Why the Name “Gravity?”

We often get the question, “So why did you choose the name ‘Gravity’?” It’s a great question. One of our teachers, Thomas Keating, O.S.O.C., helps shed light on the concept.

Keating, a 90 year old Cistercian monk of the strict observance is one of the leading voices illuminating the relevance of Christian faith in the 21st century. He finds himself in the company of other great Western Christian teachers like Richard Rohr, O.F.M. and Cynthia Bourgeault, Episcopal priest.

The impact of Keating’s teaching on Christian faith today and in centuries to come is and will be of a magnitude that the world has probably not seen for 400 years—since the time of the Reformation.

If you don’t know of Keating, it’s time to pay attention.

A student of Yale University and Fordham and student of psychology and philosophy, Keating helps us understand the implications of theological and scriptural concepts on faith and spiritual practice. Knowledge of psychology and human development theory unavailable 2,000 years ago at the time of Jesus and New Testament writers breaks open for us concepts like, “In Christ you are a new creation;” and “Why is it I do what I don’t want to do…” (Romans 7; 2 Corinthians 5:17; Galatians 6:11 & 15). Drawing on St. Paul’s teaching on the old and new creation and Thomas Merton’s 20th century language “true self” and “false self,” Keating illuminates what human transformation is all about.

In his book, Invitation to Love, Keating explains the formation of psychological programs for happiness is based in infantile biological needs for security and survival, power and control, and affection and esteem.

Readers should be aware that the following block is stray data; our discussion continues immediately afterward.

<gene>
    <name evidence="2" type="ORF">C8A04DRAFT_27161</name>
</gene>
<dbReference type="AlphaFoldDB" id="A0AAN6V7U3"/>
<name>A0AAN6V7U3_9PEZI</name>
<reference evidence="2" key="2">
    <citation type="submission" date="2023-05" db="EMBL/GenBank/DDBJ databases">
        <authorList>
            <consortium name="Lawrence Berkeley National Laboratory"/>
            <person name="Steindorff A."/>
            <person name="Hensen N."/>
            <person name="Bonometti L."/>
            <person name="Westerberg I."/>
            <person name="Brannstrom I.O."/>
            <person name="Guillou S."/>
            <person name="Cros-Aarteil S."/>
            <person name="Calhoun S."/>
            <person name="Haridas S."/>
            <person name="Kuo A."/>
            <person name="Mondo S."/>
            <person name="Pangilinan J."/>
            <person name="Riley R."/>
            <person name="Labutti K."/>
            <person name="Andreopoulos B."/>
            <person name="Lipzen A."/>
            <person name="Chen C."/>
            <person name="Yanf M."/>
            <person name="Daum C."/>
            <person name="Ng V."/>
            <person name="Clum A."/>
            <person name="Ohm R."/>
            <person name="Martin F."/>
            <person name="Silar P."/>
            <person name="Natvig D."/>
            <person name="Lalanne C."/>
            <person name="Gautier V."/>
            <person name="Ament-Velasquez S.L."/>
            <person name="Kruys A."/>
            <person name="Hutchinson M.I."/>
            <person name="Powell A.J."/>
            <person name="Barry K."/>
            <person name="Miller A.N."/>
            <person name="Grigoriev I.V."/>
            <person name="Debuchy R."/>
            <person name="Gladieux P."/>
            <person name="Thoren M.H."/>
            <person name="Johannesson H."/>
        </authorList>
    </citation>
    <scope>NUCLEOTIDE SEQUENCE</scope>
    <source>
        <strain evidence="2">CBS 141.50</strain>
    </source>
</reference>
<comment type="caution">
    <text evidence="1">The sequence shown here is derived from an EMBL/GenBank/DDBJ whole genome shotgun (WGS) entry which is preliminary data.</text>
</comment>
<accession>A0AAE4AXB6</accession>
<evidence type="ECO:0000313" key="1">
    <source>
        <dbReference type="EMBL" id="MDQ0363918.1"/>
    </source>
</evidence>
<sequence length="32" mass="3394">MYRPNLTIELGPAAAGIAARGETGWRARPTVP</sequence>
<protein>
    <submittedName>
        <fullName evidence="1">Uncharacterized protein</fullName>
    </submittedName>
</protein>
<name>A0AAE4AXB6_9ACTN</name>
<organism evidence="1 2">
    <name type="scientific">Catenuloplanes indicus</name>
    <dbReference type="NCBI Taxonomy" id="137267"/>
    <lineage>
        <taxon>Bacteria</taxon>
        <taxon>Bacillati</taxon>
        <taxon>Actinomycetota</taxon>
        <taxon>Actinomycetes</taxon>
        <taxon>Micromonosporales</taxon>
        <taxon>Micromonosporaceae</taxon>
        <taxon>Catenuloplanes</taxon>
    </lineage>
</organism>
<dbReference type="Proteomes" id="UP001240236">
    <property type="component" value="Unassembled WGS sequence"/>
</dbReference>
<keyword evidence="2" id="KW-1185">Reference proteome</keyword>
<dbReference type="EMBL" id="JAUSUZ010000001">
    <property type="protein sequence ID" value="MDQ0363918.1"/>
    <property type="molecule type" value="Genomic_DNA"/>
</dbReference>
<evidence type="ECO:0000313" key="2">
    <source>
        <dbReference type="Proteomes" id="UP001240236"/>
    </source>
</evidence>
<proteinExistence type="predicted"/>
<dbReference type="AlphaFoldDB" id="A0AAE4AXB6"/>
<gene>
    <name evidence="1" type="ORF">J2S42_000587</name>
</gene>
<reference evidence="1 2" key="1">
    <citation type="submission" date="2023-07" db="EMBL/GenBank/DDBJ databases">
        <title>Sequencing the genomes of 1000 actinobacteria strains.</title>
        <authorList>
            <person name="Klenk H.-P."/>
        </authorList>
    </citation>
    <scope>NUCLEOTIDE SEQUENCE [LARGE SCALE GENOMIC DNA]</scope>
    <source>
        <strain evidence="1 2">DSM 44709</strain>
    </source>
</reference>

“As a consequence [of the formation of the false self], our emotional life ceases to grow in relation to the unfolding values of human development and becomes fixated at the level of the perceived deprivation. The emotional fixation fossilizes into a program for happiness. When fully formed it develops into a center of gravity, which attracts to itself more and more of our psychological resources: thoughts, feelings, images, reactions, and behavior. Later experiences and events in life are all sucked into its gravitational field and interpreted as helpful or harmful in terms of our basic drive for happiness. These centers are reinforced by the culture in which we live and the particular group with which we identify, or rather, overidentify.” (Invitation to Love, Keating, p. 27)

“The false self develops in opposition to the true self. It’s center of gravity is the self as separate from God and others, and hence turned in on itself.” (Invitation to Love, Keating, p. 59)

Needs that are fundamental to a child become a problem as we grow into adulthood and one can’t help but overidentify with them. Overidentifying with these programs creates the false self and leads to much of the breakdown of family and community, as well as violence, exploitation, poverty, war and terrorism.

The Christian invitation is to change our behavior that leads to so much destruction of ourselves and others and grow up (Acts 26:20; 1 Cor 3:1-3; 2 Corinthians 7:2 & 9, Ephesians 4; Hebrews 5:11-14; Hebrews 6:1; 2 Peter 3:9).

To use language that speaks to 21st century people, the Christian spiritual journey is an invitation to subvert the center of gravity within us that is controlled by the false self and allow that center to be replaced with the presence of God who holds our true self, unleashing unimaginable goodness in the world (1 Corinthians 6:19; Ephesians 4:5,9).

The name ‘Gravity’ was chosen for our Center to support this transformation in your life. It IS possible to live from the Divine center of gravity within us that orders our chaos and frees us to live the values of the Gospel: freedom, reconciliation, peace and unconditional love. Values that can change the world.

Together we can do good better. Thanks for joining this revolutionary movement.

See also, Greg Richardson’s thoughtful blog post on Gravity.